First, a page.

School of Medicine

Department of Orthopaedics

Why Does Louisiana Have a Higher Death Rate With Fewer Cases Than Other States? LSU Experts Weigh In.

Dr. Robert Zura, Head of the LSU Department of Orthopaedic Surgery, and Dr. Vinod Dasa, Director of Research, discuss the alarming statistic that has Louisiana leading the U.S. in the number of coronavirus deaths per confirmed case.


Dr. Zura:

"The higher morbidity rate in Louisiana in response to COVID-19 puts the need to eliminate health disparities once again in the spotlight. In Louisiana and specifically within the community LSUHSC is committed to serving, disparities in access to health care, proper nutrition, transportation, even greener living environments result in higher incidences of arthritis, poorer bone quality, and higher risks for poor surgical outcomes. For these reasons, our department has been and continues to be dedicated to finding and changing the systems that contribute to health inequity. 

Our teams investigate not only why health disparities exist but also how to address them both at a social and biological level. We incorporate changes in health care systems such as a move to payment models based on outcomes and quality, while examining what it means to be a high risk patient within these new systems. We remain committed to providing quality care for all patients while identifying widespread social inequalities that contribute to poor health.  The current situation is highlighting the urgency of this research, and I'm proud of the relentless work of our faculty, residents and students to create paths toward health equity." 


Dr. Dasa: 

"Social determinants of health (SDOH) is a significant factor in understanding why some communities have a disproportionate impact of various diseases and medical problems. Health care is moving from a traditional fee for service model, where the more you do the more you make irrespective of outcomes, to alternative payment models which reimburse physicians and hospitals based on outcomes and quality. As this shift takes place, the tendency of healthcare providers, whether intentional or not, will be to avoid taking care of high risk patients (lemon dropping) or preferentially taking care of lower risk patients (cherry picking) to maximize payments.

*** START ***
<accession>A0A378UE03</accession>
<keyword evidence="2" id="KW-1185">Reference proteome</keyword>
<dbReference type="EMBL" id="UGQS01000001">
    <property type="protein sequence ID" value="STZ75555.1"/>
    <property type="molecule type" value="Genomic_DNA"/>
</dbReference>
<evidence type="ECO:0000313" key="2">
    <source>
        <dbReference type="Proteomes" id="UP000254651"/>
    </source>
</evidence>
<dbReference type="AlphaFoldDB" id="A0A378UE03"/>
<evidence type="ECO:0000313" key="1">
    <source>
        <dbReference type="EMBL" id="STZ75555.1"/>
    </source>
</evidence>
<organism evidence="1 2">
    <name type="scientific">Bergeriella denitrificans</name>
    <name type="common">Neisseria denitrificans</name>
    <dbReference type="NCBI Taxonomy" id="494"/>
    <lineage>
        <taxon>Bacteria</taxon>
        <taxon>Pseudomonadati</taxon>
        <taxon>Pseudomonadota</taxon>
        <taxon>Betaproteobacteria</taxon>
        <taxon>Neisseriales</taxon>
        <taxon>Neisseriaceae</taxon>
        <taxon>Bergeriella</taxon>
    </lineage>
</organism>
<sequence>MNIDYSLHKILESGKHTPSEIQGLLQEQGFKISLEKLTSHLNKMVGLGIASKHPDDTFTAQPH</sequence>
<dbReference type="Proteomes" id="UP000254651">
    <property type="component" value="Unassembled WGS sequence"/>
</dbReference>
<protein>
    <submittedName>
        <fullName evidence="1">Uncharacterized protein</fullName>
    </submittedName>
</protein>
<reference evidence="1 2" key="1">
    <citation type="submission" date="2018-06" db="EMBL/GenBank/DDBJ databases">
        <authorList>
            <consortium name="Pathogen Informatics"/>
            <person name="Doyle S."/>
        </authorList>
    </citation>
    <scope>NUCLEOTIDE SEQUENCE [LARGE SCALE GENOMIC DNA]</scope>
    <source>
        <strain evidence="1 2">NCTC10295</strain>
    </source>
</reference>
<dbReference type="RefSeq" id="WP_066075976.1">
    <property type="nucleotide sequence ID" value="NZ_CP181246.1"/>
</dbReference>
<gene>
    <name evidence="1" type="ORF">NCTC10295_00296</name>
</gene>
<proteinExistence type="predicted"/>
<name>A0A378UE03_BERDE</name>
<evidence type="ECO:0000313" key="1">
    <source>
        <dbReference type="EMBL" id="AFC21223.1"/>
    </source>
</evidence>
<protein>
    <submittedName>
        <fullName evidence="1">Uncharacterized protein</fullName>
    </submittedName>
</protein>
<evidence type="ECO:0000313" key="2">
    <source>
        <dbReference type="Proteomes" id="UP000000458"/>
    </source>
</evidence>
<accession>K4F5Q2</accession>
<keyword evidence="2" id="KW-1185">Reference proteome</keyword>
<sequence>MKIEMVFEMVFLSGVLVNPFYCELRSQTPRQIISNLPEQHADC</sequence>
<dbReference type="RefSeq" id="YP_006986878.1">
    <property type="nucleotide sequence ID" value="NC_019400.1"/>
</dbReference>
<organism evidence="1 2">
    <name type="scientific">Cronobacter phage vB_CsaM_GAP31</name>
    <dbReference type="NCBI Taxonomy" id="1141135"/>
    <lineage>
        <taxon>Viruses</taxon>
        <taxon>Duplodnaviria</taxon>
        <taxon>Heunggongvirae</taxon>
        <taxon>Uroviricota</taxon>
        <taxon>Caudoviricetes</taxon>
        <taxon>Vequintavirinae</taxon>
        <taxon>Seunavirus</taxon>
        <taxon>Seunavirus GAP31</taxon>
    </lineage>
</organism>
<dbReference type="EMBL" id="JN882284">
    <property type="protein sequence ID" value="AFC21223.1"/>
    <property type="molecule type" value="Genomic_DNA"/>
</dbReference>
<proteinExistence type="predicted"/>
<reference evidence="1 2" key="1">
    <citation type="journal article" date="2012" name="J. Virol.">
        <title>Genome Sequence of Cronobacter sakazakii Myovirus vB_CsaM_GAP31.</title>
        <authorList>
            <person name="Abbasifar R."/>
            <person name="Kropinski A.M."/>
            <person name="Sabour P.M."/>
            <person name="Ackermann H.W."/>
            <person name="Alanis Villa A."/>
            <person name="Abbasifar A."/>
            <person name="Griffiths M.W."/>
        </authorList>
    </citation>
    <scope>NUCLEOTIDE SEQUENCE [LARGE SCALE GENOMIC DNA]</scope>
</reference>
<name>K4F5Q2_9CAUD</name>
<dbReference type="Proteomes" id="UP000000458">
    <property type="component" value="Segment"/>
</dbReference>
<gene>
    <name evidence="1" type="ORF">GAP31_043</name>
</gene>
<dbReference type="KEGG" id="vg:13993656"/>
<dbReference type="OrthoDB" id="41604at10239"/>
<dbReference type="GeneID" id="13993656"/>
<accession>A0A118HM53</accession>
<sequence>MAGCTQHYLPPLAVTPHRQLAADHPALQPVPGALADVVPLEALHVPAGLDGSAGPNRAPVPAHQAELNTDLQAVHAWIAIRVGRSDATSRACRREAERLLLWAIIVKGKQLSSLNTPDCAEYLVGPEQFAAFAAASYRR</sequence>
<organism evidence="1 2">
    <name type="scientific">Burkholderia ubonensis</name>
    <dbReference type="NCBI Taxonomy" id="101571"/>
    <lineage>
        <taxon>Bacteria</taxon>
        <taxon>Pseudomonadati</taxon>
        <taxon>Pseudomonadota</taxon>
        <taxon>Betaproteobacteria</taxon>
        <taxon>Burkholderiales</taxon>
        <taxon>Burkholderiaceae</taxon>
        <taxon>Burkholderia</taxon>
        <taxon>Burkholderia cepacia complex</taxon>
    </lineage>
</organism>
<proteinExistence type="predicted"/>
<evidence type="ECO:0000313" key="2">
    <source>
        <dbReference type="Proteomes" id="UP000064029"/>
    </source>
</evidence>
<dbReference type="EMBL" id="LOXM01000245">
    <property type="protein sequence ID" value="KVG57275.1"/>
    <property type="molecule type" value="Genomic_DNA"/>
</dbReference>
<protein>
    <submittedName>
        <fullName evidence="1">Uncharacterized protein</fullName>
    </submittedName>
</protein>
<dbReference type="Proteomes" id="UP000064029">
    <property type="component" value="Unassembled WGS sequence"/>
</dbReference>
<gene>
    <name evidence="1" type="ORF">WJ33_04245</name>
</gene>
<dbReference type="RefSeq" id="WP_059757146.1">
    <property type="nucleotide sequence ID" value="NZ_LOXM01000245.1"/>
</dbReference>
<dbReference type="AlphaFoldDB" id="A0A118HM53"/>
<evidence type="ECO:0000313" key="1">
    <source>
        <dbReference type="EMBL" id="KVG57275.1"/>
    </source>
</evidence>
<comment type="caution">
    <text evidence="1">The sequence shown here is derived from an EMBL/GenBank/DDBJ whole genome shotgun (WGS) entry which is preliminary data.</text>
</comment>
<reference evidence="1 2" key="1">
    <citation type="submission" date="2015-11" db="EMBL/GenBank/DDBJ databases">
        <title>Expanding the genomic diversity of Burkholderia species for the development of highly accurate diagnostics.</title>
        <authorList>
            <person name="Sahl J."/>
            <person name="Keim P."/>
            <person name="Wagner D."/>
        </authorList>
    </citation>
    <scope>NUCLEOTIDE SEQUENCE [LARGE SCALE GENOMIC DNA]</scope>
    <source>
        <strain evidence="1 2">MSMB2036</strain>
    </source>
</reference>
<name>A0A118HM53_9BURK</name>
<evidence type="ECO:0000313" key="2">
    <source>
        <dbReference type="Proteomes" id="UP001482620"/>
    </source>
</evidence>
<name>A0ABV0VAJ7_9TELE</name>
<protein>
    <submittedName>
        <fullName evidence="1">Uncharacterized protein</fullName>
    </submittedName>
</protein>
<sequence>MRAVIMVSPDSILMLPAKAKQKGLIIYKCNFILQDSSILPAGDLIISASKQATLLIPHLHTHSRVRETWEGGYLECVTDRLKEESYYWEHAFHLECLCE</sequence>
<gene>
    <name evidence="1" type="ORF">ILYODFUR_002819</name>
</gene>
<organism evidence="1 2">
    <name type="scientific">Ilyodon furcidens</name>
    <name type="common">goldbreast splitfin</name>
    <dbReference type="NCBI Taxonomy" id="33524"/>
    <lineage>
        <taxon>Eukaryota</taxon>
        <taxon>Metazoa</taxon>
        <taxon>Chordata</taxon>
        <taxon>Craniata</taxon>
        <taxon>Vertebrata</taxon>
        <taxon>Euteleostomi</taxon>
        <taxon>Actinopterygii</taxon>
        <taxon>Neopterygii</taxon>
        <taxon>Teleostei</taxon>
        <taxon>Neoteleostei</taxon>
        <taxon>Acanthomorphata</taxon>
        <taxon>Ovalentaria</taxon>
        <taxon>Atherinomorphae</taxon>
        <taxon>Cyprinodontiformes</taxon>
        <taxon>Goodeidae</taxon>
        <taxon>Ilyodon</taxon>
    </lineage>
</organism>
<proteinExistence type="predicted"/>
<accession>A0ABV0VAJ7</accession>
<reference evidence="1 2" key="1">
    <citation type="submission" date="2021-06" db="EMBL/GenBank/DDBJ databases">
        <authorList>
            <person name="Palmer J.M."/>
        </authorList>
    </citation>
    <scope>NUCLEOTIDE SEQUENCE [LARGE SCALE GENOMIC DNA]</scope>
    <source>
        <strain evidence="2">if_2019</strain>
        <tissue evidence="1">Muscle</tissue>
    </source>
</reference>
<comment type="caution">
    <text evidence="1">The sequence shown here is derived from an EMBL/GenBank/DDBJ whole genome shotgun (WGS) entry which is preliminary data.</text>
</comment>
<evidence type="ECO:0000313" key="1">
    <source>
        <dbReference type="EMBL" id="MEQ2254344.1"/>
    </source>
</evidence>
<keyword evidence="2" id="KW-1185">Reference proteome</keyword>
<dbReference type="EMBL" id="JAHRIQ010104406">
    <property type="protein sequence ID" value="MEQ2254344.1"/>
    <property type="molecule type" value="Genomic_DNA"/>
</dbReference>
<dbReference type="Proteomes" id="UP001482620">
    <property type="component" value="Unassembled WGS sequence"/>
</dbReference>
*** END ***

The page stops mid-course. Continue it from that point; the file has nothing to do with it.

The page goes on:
To eliminate this tendency, we have to pay very close attention to how we define successful outcomes. Ongoing research within our department investigates why health disparities exist and how to address them and allows us to level the playing field for patients who are higher risk of poor outcomes. As many would expect, those patients who are at higher risk for poorer outcomes tend to be already marginalized (non white, poor, female etc.).  Without the research and a better understanding of exactly how to properly risk adjustment, we will potentially exacerbate health disparities further marginalizing at risk patients, make our communities even less healthy and cost the tax payer even more money."


Get more info on this developing story from Reuters Correspondent Brad Brooks, and his recent article  "Why is New Orleans' coronavirus death rate twice New York's? Obesity is a factor."

About LSU Department of Orthopaedics


The LSU Department of Orthopaedics remains dedicated to the principles of providing exceptional patient care, training outstanding residents, and engaging in innovative research. Our faculty is fellowship-trained in all specialties and dedicates significant time to continued scholarly activities. Many of the faculty are involved in innovative research and internationally recognized. The department boasts an extensive alumni base across Louisiana that further enhances the educational and collaborative efforts. Roughly 70% of the orthopaedists practicing in the state are graduates of our program.

The LSU orthopaedic residency program accepts four residents each year through the NRMP & ERAS. We also offer a pediatric fellowship. Most program graduates choose to complete a specialty fellowship after graduation. Our residents are very involved in the day-to-day running of the program and are active members of the department and University committees. Residents are promoted based on their competency towards set goals & objectives and take an active role in their leadership development throughout their five years of training.

The residents train at several locations throughout the State of Louisiana, ensuring exposure to a wide range of orthopaedic conditions. Practice settings range from academic to private practice, urban to rural. For more information, please visit our mission page

Department of Orthopaedics